He Immediately attacked this disobedient tribe, which.

in the ensuing battle lost about sixty men.

After Faysal had

returned to Sh* ra*, he received delegates from Muhammad lbnQarmalah,2 chief of the Qa-jjitan.

Muhammad, and with him the

people of Wadi al-Dawasir, sought forgiveness for what they —

had done.

Most important, Muhammad ibn-Faysal al-Dawish,

chief of the Mutayr tribe, also came to Sha*ra* to make his submission.

This tribe had long been sympathetic to the Egypt­

ian cause and the fact that it now allied itself with the Unitarians shows the power of the latter.^ At the beginning of the year 1251/early May, 1835 while

Faysal was still at Sha*ra*, he dismissed Salih ibn-*Abd al5

Muhsin ibn-* All

_



from the amirate of Jabal Shammar and appoint­

ed *Abdullah ibn-Rashid to succeed him.^

But Salih did not

give up his ancestral patrimony without resistance:.

When ibn-

Rashid went to Ha* il to take control, trouble gradually arose

1 Ibn-Bishr, II, 67. Ibrahim ibn-Sayf accompanied Faysal on this expedition. 2 See above, p. 91, 3 See above, p. Il¥. 4 Ibn-Bishr, II, 67; Musil, 272. 5 See above, Z*l. ' _ _ 6 Ibn-Bishr, II, 67. *Abd_al-*Az^z ibn-* Uthman ibn-* Abd alJabbar accompanied ‘Abdullah as qadi, and stayed in Ha’ll about three months, after which time Faysal permitted him to return to his home; see above, p^.’Uf-A**.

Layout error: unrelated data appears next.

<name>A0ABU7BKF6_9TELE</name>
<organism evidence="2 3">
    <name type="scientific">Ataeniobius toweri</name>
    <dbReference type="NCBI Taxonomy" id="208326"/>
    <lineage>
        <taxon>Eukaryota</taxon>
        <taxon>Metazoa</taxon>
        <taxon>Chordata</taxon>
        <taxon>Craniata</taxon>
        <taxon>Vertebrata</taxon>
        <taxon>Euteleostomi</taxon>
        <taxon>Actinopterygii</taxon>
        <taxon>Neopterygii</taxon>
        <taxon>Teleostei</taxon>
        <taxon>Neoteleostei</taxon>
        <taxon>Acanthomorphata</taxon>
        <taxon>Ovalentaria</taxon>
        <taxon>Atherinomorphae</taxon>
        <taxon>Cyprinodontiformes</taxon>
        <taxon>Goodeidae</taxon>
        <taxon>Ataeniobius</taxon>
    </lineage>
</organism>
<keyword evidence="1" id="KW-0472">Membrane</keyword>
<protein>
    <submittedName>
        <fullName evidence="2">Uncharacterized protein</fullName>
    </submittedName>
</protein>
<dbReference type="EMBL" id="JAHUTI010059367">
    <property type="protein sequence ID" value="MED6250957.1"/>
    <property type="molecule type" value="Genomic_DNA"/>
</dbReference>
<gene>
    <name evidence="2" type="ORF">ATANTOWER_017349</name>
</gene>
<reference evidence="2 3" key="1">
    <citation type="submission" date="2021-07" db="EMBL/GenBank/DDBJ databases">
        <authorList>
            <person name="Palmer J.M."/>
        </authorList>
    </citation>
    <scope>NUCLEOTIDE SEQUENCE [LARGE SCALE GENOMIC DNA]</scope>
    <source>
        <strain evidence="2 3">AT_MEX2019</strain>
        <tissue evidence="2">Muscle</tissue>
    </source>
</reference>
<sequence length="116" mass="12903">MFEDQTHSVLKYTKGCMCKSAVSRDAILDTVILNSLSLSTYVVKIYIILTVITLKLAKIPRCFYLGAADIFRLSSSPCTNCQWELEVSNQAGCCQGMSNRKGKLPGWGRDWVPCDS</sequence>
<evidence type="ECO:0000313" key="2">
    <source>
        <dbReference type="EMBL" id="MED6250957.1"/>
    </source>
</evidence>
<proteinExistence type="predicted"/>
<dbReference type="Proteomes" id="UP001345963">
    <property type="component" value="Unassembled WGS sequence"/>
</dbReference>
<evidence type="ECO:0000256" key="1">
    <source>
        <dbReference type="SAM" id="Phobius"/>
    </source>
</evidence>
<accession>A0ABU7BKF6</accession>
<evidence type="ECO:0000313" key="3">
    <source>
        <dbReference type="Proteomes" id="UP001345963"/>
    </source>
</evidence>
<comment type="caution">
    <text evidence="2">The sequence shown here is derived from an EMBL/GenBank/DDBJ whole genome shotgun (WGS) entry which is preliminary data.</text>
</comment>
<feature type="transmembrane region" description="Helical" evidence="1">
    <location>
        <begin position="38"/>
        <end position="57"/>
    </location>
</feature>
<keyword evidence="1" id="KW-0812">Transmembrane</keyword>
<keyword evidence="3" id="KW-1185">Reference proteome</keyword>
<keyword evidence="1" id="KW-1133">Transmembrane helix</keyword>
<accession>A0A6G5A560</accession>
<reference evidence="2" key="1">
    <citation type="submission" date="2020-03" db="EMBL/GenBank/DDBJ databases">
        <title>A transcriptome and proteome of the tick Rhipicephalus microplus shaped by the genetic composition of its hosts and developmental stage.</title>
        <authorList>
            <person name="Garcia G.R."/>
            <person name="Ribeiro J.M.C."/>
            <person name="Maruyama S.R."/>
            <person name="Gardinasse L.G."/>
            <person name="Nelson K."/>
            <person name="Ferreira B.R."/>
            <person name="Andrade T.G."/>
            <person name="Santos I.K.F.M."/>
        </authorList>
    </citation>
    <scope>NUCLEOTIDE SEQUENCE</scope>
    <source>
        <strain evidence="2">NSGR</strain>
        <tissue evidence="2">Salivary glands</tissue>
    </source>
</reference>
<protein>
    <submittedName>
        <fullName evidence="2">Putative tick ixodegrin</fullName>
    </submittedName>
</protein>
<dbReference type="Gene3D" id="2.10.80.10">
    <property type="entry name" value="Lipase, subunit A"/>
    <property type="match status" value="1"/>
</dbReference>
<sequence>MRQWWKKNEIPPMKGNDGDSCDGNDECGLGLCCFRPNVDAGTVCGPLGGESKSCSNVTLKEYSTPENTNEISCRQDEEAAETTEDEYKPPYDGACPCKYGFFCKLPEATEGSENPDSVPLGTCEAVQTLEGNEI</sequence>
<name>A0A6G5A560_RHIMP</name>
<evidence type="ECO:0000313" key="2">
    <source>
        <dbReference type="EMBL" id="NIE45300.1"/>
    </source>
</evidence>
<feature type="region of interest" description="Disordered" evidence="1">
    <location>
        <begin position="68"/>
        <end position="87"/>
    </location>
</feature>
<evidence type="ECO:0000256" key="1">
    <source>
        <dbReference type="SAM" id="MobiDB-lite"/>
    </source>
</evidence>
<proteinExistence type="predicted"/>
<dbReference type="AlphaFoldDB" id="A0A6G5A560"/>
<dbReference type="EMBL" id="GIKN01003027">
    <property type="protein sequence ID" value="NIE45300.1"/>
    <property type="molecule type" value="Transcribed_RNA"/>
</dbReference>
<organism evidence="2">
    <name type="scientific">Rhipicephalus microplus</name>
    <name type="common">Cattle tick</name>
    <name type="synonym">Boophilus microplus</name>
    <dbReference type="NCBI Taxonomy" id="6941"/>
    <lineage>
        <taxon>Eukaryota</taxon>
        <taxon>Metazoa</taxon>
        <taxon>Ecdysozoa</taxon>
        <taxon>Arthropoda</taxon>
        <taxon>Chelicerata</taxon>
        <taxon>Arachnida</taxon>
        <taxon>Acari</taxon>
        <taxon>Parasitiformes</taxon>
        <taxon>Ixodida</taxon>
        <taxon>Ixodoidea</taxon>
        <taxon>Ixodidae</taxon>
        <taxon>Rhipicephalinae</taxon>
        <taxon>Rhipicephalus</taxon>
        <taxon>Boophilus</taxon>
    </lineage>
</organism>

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between the Rashid; and ‘All factions until one day at Friday prayer an argument took place at which swords were drawn.

The

congregation restrained the contestants from actual fighting in the mosque, but- Salih rose with his followers and entered his fort.

In answer, ‘Abdullah collected his troops, forced

Sali£ from Jabal Shammar, and destroyed the family stronghold. Salih and his family fled and headed for Buraydah, probably en route to al-gijaz.

‘Abdullah then wrote Fay gal to inform him

of the Incident and to establish the guilt of §alih as aggressor. The reply was that the fugitives had already been captured in al-Qaslm and killed.^

However, Salih's nephew ‘Isa had managed

to escape and to Join the Egyptians.^

‘Abdullah, now well en­

trenched in his capital, entrusted a lot of the fighting, through out his reign to his younger brother ‘Ubayd, who, though he never was amir, outlived ‘Abdullah and was very famous for his prowess at war. Another version of ‘Abdullah's rise to the position of amir of Jabal Shammar has gained currency among modern writers. According to it, ‘Abdullah Ibn-Rashid was appointed governor of Jabal Shammar immediately after Mushari's death in gratitude 3

for the help he had given Fay sal In regaining his throne.

Ibn-

1 Ibn-Bishr, II, 67-8. 2 Hamzah, Qalb. 342. 3 Philby, Arabia. 109. According to Palgrave, I, 125, Faysal named ‘Abdullah "absolute governor of his native province, Shomer with right of succession, supplied him with troops and all other

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117

Bishr's version, in which it will have been noticed that Faysal

waited a year before dismissing Salih is less romantic but more probable. Nevertheless, it remains true that by a Su‘u d ’s hand was founded the famous Rashid dynasty at Ha* il — . a dynasty which was, about half a century later, to overcome that of the Su‘uds completely and to remain in power well into the reign of the present Su*udi ruler, ‘Abd al-*Aziz. After Faysal had settled the internal affairs of his domain, he directed his attention to the more distant provinces.

In

RabA* Second, 1251/August, 1835 the Imam removed Ibn-Ghanim from the governorship of al-Qatlf and appointed Zuwayd1 in his place.

Faysal no doubt gave this position to Zuwayd in gratitude